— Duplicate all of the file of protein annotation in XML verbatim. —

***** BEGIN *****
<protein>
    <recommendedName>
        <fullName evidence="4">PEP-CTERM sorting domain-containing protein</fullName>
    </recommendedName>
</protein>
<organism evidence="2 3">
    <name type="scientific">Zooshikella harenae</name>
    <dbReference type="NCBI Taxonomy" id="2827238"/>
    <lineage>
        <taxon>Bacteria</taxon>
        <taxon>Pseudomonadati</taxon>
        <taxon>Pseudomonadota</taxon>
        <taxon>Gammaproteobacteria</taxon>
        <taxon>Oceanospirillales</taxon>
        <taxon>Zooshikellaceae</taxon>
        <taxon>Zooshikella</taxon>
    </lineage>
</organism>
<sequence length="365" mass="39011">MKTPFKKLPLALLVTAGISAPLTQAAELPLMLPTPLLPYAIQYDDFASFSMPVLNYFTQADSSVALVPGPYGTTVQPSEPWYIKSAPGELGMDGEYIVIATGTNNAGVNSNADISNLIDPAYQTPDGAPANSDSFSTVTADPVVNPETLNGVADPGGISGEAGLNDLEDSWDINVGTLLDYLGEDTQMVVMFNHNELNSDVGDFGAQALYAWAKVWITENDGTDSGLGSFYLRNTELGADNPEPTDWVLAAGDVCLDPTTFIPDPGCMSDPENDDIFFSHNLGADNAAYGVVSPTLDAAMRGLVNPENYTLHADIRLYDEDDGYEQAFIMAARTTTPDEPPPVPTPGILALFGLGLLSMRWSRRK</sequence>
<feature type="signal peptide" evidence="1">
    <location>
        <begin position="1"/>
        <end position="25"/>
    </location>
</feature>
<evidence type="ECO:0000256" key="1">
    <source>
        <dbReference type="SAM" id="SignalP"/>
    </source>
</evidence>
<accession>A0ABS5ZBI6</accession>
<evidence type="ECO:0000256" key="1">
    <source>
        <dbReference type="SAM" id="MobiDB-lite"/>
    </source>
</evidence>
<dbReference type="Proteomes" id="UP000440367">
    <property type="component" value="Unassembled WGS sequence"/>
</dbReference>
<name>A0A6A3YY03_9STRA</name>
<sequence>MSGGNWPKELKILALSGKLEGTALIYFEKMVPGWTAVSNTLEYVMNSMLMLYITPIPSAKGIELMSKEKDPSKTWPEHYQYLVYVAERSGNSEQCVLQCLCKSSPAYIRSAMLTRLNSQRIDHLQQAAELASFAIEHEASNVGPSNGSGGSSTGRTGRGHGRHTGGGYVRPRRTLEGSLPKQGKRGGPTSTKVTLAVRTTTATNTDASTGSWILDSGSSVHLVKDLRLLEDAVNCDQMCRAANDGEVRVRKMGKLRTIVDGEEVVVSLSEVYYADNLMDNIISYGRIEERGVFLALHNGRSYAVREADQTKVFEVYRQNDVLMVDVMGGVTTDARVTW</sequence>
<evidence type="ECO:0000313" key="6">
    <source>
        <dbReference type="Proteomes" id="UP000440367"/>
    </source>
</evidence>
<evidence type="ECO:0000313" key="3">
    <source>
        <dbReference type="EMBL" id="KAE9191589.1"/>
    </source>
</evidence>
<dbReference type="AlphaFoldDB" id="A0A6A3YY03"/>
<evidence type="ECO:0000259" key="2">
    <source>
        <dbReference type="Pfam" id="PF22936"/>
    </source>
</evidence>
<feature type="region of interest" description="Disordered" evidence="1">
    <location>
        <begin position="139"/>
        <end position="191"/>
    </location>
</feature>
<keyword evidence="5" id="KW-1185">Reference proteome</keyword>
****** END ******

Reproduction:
<protein>
    <recommendedName>
        <fullName evidence="4">PEP-CTERM sorting domain-containing protein</fullName>
    </recommendedName>
</protein>
<organism evidence="2 3">
    <name type="scientific">Zooshikella harenae</name>
    <dbReference type="NCBI Taxonomy" id="2827238"/>
    <lineage>
        <taxon>Bacteria</taxon>
        <taxon>Pseudomonadati</taxon>
        <taxon>Pseudomonadota</taxon>
        <taxon>Gammaproteobacteria</taxon>
        <taxon>Oceanospirillales</taxon>
        <taxon>Zooshikellaceae</taxon>
        <taxon>Zooshikella</taxon>
    </lineage>
</organism>
<sequence length="365" mass="39011">MKTPFKKLPLALLVTAGISAPLTQAAELPLMLPTPLLPYAIQYDDFASFSMPVLNYFTQADSSVALVPGPYGTTVQPSEPWYIKSAPGELGMDGEYIVIATGTNNAGVNSNADISNLIDPAYQTPDGAPANSDSFSTVTADPVVNPETLNGVADPGGISGEAGLNDLEDSWDINVGTLLDYLGEDTQMVVMFNHNELNSDVGDFGAQALYAWAKVWITENDGTDSGLGSFYLRNTELGADNPEPTDWVLAAGDVCLDPTTFIPDPGCMSDPENDDIFFSHNLGADNAAYGVVSPTLDAAMRGLVNPENYTLHADIRLYDEDDGYEQAFIMAARTTTPDEPPPVPTPGILALFGLGLLSMRWSRRK</sequence>
<feature type="signal peptide" evidence="1">
    <location>
        <begin position="1"/>
        <end position="25"/>
    </location>
</feature>
<evidence type="ECO:0000256" key="1">
    <source>
        <dbReference type="SAM" id="SignalP"/>
    </source>
</evidence>
<accession>A0ABS5ZBI6</accession>
<evidence type="ECO:0000256" key="1">
    <source>
        <dbReference type="SAM" id="MobiDB-lite"/>
    </source>
</evidence>
<dbReference type="Proteomes" id="UP000440367">
    <property type="component" value="Unassembled WGS sequence"/>
</dbReference>
<name>A0A6A3YY03_9STRA</name>
<sequence>MSGGNWPKELKILALSGKLEGTALIYFEKMVPGWTAVSNTLEYVMNSMLMLYITPIPSAKGIELMSKEKDPSKTWPEHYQYLVYVAERSGNSEQCVLQCLCKSSPAYIRSAMLTRLNSQRIDHLQQAAELASFAIEHEASNVGPSNGSGGSSTGRTGRGHGRHTGGGYVRPRRTLEGSLPKQGKRGGPTSTKVTLAVRTTTATNTDASTGSWILDSGSSVHLVKDLRLLEDAVNCDQMCRAANDGEVRVRKMGKLRTIVDGEEVVVSLSEVYYADNLMDNIISYGRIEERGVFLALHNGRSYAVREADQTKVFEVYRQNDVLMVDVMGGVTTDARVTW</sequence>
<evidence type="ECO:0000313" key="6">
    <source>
        <dbReference type="Proteomes" id="UP000440367"/>
    </source>
</evidence>
<evidence type="ECO:0000313" key="3">
    <source>
        <dbReference type="EMBL" id="KAE9191589.1"/>
    </source>
</evidence>
<dbReference type="AlphaFoldDB" id="A0A6A3YY03"/>
<evidence type="ECO:0000259" key="2">
    <source>
        <dbReference type="Pfam" id="PF22936"/>
    </source>
</evidence>
<feature type="region of interest" description="Disordered" evidence="1">
    <location>
        <begin position="139"/>
        <end position="191"/>
    </location>
</feature>
<keyword evidence="5" id="KW-1185">Reference proteome</keyword>